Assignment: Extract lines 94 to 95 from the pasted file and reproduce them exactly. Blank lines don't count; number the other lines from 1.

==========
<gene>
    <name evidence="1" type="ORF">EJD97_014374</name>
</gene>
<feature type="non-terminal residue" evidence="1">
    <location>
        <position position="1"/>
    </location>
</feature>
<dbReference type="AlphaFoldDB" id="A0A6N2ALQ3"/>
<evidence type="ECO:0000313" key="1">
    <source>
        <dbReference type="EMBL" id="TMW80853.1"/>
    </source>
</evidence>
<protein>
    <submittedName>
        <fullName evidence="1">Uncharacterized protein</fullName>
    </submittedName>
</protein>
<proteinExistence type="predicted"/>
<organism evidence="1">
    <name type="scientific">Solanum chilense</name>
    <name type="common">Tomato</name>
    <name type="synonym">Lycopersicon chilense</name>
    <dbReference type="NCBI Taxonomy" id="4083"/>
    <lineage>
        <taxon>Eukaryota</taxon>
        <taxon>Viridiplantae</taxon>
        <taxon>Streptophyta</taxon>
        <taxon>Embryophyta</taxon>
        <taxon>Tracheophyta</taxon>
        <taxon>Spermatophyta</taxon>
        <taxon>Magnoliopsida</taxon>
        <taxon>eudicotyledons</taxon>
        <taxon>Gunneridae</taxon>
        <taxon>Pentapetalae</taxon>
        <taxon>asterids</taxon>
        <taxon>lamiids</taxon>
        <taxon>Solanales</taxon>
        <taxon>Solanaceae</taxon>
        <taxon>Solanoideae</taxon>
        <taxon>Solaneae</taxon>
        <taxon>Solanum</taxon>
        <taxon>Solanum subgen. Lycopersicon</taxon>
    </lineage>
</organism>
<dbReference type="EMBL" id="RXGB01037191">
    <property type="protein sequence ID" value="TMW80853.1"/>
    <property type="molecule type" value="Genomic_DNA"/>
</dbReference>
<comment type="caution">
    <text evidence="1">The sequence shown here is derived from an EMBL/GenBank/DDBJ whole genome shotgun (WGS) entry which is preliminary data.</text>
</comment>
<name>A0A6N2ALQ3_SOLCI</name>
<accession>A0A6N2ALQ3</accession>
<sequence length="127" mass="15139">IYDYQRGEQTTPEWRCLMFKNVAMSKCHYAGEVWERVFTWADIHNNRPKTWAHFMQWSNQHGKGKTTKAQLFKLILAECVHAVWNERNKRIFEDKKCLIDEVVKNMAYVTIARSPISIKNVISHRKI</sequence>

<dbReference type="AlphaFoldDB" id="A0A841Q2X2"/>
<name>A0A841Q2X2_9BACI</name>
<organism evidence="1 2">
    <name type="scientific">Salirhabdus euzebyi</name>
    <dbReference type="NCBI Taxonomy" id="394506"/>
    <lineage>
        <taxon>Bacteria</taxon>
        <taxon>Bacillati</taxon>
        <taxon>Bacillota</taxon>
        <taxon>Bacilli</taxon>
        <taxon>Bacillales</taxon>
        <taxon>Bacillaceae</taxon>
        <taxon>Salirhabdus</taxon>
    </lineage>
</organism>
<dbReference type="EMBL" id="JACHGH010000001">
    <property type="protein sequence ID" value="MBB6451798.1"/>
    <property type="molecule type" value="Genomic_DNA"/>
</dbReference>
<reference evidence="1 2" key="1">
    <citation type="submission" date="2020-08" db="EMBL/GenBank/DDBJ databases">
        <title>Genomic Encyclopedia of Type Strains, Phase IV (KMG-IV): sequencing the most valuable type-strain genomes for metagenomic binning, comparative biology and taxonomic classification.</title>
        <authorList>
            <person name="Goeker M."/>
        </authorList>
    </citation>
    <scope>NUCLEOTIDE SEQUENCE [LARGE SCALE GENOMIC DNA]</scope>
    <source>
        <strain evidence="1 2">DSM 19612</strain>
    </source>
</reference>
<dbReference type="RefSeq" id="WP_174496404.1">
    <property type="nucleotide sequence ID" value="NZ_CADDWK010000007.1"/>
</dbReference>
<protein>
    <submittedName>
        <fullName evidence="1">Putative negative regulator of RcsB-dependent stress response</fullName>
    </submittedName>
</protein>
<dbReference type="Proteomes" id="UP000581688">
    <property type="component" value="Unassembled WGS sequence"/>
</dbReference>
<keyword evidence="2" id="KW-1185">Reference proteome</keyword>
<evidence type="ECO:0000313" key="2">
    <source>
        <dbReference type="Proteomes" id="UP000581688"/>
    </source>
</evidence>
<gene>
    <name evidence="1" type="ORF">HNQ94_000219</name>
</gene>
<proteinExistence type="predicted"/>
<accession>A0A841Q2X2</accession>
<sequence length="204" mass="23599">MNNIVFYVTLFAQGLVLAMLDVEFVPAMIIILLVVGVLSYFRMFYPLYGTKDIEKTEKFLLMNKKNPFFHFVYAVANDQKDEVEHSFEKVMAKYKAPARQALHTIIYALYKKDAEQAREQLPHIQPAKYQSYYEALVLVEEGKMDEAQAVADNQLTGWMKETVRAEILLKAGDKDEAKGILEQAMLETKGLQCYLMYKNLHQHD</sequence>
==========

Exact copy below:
    </submittedName>
</protein>